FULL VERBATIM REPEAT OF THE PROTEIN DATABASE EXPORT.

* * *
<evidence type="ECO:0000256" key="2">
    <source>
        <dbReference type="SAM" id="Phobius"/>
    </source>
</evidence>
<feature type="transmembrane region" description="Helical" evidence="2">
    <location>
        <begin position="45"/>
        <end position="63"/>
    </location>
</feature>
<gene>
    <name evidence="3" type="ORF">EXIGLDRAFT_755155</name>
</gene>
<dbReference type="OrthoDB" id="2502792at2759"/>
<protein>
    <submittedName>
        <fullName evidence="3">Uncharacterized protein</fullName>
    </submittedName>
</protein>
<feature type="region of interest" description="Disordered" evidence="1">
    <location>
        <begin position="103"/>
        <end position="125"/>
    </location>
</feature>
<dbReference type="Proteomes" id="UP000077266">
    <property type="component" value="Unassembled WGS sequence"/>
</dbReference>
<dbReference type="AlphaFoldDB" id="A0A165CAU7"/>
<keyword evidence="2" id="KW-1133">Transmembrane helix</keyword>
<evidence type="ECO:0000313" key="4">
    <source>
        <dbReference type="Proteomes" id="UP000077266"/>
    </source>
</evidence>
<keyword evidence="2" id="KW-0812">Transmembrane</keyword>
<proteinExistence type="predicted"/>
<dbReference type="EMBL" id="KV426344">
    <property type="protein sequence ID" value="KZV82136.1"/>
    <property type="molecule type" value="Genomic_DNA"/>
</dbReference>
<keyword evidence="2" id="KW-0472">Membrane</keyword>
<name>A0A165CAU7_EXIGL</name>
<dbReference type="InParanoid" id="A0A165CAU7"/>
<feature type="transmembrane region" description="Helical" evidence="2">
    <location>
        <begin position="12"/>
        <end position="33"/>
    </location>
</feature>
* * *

<evidence type="ECO:0000256" key="2">
    <source>
        <dbReference type="SAM" id="Phobius"/>
    </source>
</evidence>
<feature type="transmembrane region" description="Helical" evidence="2">
    <location>
        <begin position="45"/>
        <end position="63"/>
    </location>
</feature>
<gene>
    <name evidence="3" type="ORF">EXIGLDRAFT_755155</name>
</gene>
<dbReference type="OrthoDB" id="2502792at2759"/>
<protein>
    <submittedName>
        <fullName evidence="3">Uncharacterized protein</fullName>
    </submittedName>
</protein>
<feature type="region of interest" description="Disordered" evidence="1">
    <location>
        <begin position="103"/>
        <end position="125"/>
    </location>
</feature>
<dbReference type="Proteomes" id="UP000077266">
    <property type="component" value="Unassembled WGS sequence"/>
</dbReference>
<dbReference type="AlphaFoldDB" id="A0A165CAU7"/>
<keyword evidence="2" id="KW-1133">Transmembrane helix</keyword>
<evidence type="ECO:0000313" key="4">
    <source>
        <dbReference type="Proteomes" id="UP000077266"/>
    </source>
</evidence>
<keyword evidence="2" id="KW-0812">Transmembrane</keyword>
<proteinExistence type="predicted"/>
<dbReference type="EMBL" id="KV426344">
    <property type="protein sequence ID" value="KZV82136.1"/>
    <property type="molecule type" value="Genomic_DNA"/>
</dbReference>
<keyword evidence="2" id="KW-0472">Membrane</keyword>
<name>A0A165CAU7_EXIGL</name>
<dbReference type="InParanoid" id="A0A165CAU7"/>
<feature type="transmembrane region" description="Helical" evidence="2">
    <location>
        <begin position="12"/>
        <end position="33"/>
    </location>
</feature>